The Essential Guide to Doing Transition. The Essential Guide to Doing Transition. - Page 17

It can also be useful to appoint 3 ‘Keepers’:

A Keeper of the Time: whose role is to keep the meeting to time, to allocate times to different items and to make sure everything finishes on time

A Keeper of the Record: who keeps a record of the meeting, whether as minutes, a mindmap, or in whatever format the group feels would be useful

A Keeper of the Heart: whose role is to pay attention to the group’s energy and dynamics, to point out when any intervention might be needed due to low energy levels, underlying tensions or other issues that might emerge and affect the smooth running of the group

The body of the meeting:

You could do all sorts of things during the meeting itself:

• Get to know each other, find out more about why each person is here and their hopes for the Transition group

• Develop a shared understanding of Transition

• Decide what area you want your Initiative to cover

• Find out what skills people have and other groups they may be linked to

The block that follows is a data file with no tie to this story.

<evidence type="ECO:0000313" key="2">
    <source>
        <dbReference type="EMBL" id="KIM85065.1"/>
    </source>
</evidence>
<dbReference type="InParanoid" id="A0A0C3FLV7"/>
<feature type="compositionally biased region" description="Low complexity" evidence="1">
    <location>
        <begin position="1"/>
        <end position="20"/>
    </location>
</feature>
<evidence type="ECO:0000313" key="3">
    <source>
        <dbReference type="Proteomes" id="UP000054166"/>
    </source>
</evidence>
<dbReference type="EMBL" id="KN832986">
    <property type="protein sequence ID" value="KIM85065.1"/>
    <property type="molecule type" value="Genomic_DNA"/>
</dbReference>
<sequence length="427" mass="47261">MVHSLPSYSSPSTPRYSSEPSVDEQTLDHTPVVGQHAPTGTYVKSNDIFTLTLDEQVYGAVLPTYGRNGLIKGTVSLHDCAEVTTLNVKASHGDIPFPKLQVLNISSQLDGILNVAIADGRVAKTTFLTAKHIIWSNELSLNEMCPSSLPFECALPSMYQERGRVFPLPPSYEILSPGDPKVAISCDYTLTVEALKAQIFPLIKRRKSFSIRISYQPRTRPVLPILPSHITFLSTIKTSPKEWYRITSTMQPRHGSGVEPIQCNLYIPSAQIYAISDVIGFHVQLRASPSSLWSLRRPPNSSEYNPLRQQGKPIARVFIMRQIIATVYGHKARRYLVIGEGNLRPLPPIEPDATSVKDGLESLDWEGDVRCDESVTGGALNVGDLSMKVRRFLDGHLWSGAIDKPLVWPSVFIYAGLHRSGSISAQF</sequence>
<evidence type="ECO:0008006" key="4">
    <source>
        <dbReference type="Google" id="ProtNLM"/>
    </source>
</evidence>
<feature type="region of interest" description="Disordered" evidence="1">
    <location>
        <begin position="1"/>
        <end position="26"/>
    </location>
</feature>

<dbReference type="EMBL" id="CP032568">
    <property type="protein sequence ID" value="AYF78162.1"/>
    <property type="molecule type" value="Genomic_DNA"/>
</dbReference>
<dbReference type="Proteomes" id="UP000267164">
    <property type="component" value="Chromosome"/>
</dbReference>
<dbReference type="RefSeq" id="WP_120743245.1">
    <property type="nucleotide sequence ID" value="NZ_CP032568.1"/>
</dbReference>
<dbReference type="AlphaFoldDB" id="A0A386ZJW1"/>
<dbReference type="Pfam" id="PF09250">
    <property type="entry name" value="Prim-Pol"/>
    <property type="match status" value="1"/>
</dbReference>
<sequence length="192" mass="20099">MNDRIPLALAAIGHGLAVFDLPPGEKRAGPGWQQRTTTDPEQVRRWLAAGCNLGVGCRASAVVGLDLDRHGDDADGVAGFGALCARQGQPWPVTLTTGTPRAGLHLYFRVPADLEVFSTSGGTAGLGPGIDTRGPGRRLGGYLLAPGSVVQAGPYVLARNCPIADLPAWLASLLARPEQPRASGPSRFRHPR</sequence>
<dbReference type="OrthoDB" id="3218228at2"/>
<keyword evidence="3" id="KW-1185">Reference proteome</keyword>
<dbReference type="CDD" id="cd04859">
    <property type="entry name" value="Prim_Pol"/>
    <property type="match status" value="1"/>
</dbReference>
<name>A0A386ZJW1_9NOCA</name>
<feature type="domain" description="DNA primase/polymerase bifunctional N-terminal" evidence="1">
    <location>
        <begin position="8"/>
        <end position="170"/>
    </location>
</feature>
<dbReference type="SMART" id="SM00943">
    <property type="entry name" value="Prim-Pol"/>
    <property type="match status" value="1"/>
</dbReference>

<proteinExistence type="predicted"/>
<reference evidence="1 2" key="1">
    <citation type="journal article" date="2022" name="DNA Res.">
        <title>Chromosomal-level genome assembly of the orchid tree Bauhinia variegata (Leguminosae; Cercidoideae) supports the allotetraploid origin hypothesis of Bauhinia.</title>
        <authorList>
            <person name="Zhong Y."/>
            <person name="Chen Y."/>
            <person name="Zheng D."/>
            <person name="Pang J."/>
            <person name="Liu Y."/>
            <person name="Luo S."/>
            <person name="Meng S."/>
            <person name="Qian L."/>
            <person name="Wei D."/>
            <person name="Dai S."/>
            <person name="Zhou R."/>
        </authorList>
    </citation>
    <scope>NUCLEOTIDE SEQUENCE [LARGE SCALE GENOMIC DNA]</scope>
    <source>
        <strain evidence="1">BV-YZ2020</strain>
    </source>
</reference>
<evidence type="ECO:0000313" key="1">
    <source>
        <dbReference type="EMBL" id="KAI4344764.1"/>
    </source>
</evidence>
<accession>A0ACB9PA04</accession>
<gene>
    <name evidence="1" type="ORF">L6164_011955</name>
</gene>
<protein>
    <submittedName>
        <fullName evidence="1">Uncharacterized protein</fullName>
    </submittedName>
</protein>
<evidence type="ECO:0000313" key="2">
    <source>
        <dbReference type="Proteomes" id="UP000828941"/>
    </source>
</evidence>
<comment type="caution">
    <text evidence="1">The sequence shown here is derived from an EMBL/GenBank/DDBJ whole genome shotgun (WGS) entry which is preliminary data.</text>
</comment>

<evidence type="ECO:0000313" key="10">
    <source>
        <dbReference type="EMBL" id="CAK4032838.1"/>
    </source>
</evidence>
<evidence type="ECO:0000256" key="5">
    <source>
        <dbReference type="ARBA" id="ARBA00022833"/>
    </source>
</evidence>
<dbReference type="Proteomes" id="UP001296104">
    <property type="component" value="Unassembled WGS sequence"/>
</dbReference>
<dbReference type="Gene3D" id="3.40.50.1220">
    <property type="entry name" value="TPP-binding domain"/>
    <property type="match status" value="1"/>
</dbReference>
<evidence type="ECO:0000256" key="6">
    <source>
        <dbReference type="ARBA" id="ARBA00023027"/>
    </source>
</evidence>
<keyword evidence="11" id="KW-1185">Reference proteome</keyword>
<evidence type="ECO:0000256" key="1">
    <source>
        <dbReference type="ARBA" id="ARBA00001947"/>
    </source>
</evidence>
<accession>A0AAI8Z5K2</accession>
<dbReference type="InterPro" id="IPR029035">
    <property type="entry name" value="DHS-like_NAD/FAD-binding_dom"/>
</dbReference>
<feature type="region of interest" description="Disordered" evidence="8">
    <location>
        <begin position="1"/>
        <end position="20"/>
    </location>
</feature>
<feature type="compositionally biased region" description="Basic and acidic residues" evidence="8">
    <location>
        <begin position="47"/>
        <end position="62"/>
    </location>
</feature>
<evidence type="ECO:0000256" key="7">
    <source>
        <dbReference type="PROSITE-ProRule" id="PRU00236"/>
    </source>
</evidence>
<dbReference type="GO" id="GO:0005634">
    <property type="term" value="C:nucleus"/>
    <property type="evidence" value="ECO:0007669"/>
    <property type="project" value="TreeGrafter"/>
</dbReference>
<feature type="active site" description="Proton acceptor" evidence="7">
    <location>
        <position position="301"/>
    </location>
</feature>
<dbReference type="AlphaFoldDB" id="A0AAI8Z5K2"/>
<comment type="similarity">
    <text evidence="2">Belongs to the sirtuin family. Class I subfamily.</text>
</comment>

• Understand each other’s ways of dealing with stress: see our activity at

https://transitionnetwork.org/resources/become-stress-busting-experts-inner-transition-activity/

• If you have a programme of events planned, involve people in helping with these – it’s good to do some things together to find out how you work as a team

• Actively develop the group, its relationships, understanding and ways of working

Take time to get to know each other. It is the relationships that you form that are a key part of what is going to keep you going through the rough patches, when there are disagreement and things maybe aren’t going very well.

Our activity sheet 'Inner Transition activities for meetings' has some great practical exercises for bringing depth and energy to your meetings you can find it here:

https://transitionnetwork.org/resources/inner-transition-activities-meetings/

Closing: Make time to reflect on the meeting

It is good to get into the habit of making time at the end of your meeting to reflect on how it went and what worked, as well as what didn’t work? What could be done better next time? Without it, there is no way to pick up if people are feeling excluded, frustrated or confused. It also creates a space to thank those whose good work made the meeting go well (see ‘Stages of Group Life’ above).

You might also need:

Tea, biscuits/cake, flipchart paper and pens, a laptop for taking notes, some way of

keeping time.

ACTIVITY

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